The DemoMate Silverlight Tutorial Player has support for reporting events to the host HTML page, allowing for dynamic, interactive pages based on the progress of the tutorial. This support is in beta form and is subject to change; please contact DemoMate support if you have any questions or concerns about the behavior of the Tutorial Player when Scripting Support has been enabled.

Packaging Your Tutorial

Before you can enable scripting support, you must first package your demo as a Tutorial. Both the “Multiple Files” and the “Single File” Output options support scripting. The “Single Executable” option is not Silverlight based, and thus cannot be used for scripting.

Writing Your Scripting Functions

The packaged Tutorial contains a simple sample HTML file that demonstrates how the XAP file should be embedded into a website. You can use this file as a starting point for your own design. Before you can enable Scripting Support, you must write two functions that will be used by the Silverlight Tutorial Player to report events to your host HTML page.

The <object> Tag

The tag in the sample HTML file places the Silverlight Tutorial Player on your web page. In order to register for Scripting Events, you’ll need to make two changes to the sample code as indicated:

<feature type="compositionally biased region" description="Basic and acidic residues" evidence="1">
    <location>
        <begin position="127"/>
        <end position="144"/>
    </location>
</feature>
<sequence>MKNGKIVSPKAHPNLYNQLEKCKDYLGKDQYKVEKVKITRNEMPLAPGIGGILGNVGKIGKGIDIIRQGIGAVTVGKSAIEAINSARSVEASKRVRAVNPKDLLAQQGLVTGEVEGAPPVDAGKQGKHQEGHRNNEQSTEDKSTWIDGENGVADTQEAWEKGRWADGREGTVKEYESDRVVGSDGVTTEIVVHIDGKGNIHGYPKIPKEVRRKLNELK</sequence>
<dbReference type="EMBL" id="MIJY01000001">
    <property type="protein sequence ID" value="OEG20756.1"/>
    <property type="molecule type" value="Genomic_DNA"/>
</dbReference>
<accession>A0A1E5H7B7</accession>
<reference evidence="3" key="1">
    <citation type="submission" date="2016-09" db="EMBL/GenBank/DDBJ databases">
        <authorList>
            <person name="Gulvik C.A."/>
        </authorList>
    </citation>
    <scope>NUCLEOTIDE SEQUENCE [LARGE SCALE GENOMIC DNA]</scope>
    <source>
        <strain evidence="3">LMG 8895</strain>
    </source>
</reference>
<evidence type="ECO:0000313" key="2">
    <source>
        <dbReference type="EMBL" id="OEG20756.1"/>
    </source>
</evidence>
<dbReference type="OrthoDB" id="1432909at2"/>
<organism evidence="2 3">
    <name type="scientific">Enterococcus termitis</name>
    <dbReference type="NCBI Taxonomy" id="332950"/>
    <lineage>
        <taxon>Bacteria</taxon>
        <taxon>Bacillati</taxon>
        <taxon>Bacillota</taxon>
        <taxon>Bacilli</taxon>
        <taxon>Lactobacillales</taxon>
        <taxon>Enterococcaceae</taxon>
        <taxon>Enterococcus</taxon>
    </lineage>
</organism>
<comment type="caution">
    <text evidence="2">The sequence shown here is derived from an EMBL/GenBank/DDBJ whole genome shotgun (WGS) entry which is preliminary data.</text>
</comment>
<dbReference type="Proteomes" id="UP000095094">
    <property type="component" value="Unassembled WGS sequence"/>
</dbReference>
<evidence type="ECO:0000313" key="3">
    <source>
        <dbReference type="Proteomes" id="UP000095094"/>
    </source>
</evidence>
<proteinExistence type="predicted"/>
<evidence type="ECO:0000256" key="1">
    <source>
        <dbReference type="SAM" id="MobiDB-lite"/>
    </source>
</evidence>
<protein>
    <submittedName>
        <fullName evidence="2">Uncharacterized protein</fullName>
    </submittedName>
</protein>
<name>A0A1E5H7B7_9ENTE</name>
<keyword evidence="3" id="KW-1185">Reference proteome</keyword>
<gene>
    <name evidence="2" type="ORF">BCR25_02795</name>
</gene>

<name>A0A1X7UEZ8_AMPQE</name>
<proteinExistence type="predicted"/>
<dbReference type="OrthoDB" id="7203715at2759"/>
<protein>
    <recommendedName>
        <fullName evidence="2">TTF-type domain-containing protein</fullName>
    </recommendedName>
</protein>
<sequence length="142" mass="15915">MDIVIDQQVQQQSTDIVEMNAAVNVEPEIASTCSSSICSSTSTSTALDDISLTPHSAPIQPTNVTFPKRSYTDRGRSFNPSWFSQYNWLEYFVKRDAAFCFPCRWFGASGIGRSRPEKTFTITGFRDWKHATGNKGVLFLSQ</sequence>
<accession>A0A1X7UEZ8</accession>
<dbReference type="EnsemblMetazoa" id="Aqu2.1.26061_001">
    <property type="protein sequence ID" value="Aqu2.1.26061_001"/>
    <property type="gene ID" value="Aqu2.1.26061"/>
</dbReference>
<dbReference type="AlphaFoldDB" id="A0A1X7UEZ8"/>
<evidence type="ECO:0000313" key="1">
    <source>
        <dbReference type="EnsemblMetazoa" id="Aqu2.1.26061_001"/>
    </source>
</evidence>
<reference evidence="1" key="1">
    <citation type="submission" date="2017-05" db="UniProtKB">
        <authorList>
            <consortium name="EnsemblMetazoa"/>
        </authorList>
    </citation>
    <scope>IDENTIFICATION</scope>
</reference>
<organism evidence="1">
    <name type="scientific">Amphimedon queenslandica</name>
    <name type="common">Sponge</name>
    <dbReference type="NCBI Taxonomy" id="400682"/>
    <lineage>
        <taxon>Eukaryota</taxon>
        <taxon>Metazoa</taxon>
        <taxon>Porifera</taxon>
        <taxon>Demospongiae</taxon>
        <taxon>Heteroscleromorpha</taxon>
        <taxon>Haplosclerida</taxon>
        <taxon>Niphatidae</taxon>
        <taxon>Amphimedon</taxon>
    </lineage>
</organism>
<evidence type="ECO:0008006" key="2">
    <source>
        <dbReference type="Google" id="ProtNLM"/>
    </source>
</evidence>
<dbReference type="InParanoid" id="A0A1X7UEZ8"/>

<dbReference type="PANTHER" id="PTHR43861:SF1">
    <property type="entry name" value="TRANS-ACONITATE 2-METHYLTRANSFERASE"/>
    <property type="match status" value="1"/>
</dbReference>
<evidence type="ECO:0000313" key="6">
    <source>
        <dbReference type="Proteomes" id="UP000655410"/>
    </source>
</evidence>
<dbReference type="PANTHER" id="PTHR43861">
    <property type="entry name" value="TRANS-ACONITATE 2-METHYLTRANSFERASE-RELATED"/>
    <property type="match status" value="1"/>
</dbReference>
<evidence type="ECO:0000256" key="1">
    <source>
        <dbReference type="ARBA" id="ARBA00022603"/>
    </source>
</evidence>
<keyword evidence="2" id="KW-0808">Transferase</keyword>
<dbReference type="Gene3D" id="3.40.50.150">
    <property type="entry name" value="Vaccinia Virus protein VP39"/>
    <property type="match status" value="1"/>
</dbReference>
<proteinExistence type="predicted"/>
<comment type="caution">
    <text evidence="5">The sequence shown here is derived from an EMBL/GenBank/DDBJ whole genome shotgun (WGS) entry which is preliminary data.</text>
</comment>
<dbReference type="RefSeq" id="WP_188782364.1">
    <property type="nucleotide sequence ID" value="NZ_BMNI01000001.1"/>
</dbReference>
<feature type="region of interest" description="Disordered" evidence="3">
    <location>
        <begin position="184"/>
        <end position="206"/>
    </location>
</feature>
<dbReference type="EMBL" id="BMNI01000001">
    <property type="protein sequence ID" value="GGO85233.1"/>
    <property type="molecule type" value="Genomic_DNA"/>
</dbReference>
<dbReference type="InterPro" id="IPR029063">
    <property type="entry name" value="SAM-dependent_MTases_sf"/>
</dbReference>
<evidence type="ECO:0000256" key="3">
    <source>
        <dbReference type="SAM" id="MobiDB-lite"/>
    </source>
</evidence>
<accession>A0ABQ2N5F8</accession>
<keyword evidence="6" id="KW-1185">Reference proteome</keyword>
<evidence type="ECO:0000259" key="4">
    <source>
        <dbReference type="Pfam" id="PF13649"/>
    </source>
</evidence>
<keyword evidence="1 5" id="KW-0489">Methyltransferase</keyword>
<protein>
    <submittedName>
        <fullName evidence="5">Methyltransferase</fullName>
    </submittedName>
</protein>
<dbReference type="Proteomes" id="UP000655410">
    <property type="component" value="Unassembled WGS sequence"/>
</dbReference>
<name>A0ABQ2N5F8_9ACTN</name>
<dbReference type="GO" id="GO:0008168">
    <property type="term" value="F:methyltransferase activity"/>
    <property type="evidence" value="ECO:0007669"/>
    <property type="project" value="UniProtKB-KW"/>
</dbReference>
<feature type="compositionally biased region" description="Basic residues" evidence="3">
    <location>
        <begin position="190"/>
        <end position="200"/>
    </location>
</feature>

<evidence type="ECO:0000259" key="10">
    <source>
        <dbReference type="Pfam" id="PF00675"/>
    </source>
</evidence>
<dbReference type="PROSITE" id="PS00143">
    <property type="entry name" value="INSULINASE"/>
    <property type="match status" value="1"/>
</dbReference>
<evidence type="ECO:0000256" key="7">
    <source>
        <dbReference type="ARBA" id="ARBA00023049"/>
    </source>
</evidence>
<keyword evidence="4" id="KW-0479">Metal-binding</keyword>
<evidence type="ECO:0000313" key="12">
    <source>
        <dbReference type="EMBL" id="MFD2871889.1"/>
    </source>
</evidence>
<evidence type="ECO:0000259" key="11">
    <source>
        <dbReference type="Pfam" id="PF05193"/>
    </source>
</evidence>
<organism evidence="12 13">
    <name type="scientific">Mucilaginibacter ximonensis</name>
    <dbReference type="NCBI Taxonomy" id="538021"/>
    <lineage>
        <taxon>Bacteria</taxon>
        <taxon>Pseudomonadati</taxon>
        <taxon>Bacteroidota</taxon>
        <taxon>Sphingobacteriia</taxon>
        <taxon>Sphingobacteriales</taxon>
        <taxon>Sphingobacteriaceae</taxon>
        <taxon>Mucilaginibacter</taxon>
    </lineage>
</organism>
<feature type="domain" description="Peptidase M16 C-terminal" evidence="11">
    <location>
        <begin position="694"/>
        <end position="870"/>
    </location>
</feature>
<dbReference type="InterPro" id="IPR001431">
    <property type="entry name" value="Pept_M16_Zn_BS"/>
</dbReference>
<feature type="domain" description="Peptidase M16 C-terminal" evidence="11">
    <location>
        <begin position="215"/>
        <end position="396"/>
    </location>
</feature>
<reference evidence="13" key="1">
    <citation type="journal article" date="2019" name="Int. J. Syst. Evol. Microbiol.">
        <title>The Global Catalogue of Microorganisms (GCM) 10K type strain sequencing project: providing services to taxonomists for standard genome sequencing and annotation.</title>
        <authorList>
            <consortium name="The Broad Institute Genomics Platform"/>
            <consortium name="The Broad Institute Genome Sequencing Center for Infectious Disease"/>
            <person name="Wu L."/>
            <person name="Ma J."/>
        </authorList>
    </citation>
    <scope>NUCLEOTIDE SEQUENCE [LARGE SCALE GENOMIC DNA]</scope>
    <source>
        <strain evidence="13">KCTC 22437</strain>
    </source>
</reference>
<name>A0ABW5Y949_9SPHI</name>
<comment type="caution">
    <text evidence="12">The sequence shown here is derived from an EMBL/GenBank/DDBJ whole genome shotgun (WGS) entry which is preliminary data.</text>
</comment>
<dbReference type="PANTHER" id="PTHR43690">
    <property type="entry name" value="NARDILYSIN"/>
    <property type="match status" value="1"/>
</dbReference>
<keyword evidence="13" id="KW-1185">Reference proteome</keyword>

<object id="myTutorialPlayer" data="data:application/x-silverlight," type="application/x-silverlight-2" width="399px" height="346px">
<param name="onload" value="tutorialLoaded" />
<!-- other param tags -->

The sections indicated in italics are the additional changes. There are two settings that are important in the next steps:

  • The id attribute: this can take any value, and is used to identify the Silverlight Tutorial Player when registering to receive events.
  • The value attribute of the onLoad parameter: This attribute can also take any value, and is used to tell the Silverlight Tutorial Player what function to invoke to allow your code to register for additional events.

Both of these attributes are used in the section “Registering to Receive Events”, below.

The Event Handler

The event handler function takes the form:

function trackTutorialEvent(tutorialPlayerObject, tutorialEvent)
var eventAction = tutorialEvent.EventName;
var tutorialName = tutorialEvent.TutorialName;
var tutorialId = tutorialEvent.TutorialId;
// Your event handling code:}

This event handler is later used in the section “Registering to Receive Events”, below.

The arguments to this event handler are:

  • tutorialPlayerObject: This is an opaque reference to the Tutorial Player Engine. At this time it has no supported attributes for inspection.
  • tutorialEvent: This object represents the event being emitted. Possible attributes are: